Have you ever seen a heartbeat?
It is a brutal and severe sight, one that pounds and swirls about, enticing every organ to sway and quiver in an unceasing orchestra of existence.
It is a beautiful sight. Spectacular really. And in that moment, when you glance upon that tiny dancing foetus, you realise that once upon a time we were all perfect. Utterly perfect. We were just tiny beating hearts, untainted by the cruelties of this world. We were once kind, without fault. Selfless, without preconditions. We were once unblemished, without the complexities and guilt and burdens of sin.
We were once just tiny beats and bodies, swirling around in our mothers' wombs, waiting for our lives to begin. And then at once they do. They begin with a burst of light, a dazzling, yet austere glow which announces our long-awaited arrival into a foreign land.
And it is a foreign land.
At that moment we have entered into a world that is frothing and drowning in sin. A world that, whilst beautiful and humbling and splendid, is just as harsh and cruel and unjust.
We enter into a place that is both cold and perilous and imperfect. And so we sin. We break. We cry and we lose our way. As our tiny feet grow we slowly use them to walk away from the truth, from the wise, and even from ourselves.
We forget that we were was once just tiny hearts, beating with utter perfection. We were once the most impeccable, the most beautiful versions of ourselves. We had yet to experience heartache or loss or even failure. We were an unspoiled and beautiful heartbeat.
But at some point we realise that we are no longer as shiny or complete as we once were.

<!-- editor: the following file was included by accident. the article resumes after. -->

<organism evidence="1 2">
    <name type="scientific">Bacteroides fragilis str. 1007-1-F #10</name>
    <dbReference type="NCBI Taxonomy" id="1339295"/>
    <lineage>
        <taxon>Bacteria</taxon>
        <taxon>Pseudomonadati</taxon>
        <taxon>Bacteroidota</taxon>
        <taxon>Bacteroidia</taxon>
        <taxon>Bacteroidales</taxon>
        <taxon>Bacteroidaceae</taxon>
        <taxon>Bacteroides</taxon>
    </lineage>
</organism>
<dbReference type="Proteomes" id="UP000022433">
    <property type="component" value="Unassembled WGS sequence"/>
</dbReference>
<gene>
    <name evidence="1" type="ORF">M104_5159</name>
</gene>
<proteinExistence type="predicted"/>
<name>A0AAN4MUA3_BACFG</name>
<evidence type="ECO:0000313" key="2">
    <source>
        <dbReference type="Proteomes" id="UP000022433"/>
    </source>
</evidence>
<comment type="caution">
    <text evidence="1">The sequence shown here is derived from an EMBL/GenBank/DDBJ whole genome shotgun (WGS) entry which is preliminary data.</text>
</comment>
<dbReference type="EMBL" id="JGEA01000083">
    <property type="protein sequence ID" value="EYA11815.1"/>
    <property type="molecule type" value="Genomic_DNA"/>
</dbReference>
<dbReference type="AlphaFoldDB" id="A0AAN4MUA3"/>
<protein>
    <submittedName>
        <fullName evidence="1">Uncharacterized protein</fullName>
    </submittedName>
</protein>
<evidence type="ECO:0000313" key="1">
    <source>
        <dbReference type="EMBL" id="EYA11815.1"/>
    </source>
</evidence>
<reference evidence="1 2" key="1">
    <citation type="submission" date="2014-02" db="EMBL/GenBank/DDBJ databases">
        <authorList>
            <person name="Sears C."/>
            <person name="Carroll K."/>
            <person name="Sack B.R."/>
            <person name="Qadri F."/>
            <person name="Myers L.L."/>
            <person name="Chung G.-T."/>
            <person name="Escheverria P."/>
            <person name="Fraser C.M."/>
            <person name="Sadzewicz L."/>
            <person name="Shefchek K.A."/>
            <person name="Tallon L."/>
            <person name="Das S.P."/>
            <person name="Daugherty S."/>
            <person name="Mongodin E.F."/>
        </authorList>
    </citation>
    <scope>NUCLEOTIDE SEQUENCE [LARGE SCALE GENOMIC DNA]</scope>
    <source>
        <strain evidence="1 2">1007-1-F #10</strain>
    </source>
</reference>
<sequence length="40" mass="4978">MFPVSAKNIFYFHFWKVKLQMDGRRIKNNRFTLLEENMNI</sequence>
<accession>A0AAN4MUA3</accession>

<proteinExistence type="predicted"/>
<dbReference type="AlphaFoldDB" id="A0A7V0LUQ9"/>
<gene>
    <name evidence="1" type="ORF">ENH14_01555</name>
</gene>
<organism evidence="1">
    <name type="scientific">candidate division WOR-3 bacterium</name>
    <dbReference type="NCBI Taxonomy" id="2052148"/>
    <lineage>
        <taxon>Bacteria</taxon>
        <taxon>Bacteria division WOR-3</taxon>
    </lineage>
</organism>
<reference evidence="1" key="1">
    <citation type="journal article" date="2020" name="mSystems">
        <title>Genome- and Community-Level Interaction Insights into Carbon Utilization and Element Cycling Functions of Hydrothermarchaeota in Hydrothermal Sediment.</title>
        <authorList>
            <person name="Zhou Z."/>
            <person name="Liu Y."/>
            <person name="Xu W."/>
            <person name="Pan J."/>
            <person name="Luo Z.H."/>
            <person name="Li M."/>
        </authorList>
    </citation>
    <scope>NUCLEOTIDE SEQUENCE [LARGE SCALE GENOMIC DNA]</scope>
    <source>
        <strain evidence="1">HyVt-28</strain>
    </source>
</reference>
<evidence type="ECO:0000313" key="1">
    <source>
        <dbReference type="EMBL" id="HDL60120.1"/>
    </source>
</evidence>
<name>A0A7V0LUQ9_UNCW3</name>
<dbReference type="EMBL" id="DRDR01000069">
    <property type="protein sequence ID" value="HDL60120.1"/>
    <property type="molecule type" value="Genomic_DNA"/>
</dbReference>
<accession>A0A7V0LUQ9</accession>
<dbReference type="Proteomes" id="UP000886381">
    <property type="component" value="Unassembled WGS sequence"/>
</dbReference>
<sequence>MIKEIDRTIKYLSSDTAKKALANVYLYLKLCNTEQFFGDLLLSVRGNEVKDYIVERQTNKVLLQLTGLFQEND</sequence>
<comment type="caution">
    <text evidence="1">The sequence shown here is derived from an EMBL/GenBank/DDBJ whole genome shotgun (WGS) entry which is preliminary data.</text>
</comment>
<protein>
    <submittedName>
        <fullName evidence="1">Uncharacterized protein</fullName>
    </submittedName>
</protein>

Sometimes this realisation is like a thief in the bleakness of the night. You are utterly shocked. You felt secure in yourself. Self-assured and self-righteous.
And then you fall....
You break into a million pieces; each one sharp and jagged.
Other times our fall from perfection is foreseen...we each step, each decision and we just know that it is only a matter of time before we crumble. We see each seam pucker and watch ourselves tear, until we are completely undone.
Brokenness I have come to see has no bounds. And its depth is vast.
Of course we know that we can be mended again. Aren't we always? But mending is really the wrong term isn't it? We survive. We pick ourselves up, or someone else does that for us, and we put on a brave front to the outside world, despite our pain which screeches and wretches within us.
But survival is a mere state of being. Survival does not always ensure joy and restoration. It merely assures that each breathe will be followed by yet another.
But Jesus promises the broken more than sheer survival.
He promises to save them, to heal their wounds, to heal their scars, and to heal their shame.
He promises to bind up OUR wounds.
Thus as I stood in that medical centre last week, transfixed by that beautiful drum-drum- drum of a miniature heart, I was reminded of God's love...even for the broken. Although this small heart is perfect now, untainted by the sinfulness of this world, her mother is drowning in shame and heartache and regret. And yet despite this, Jesus loves them both... equally.
God's love then is not just for perfect, unspoiled beating hearts. His love is always and forever with the broken.
Jesus died for the broken! He died for you and I.
And he promises more than mere survival. He promises to save us.
Alison Barkley currently lives in the Philippines, whilst working with an aid organisation.
Alison Barkley's archive of articles may be viewed at www.pressserviceinternational.org/alison-barkley.html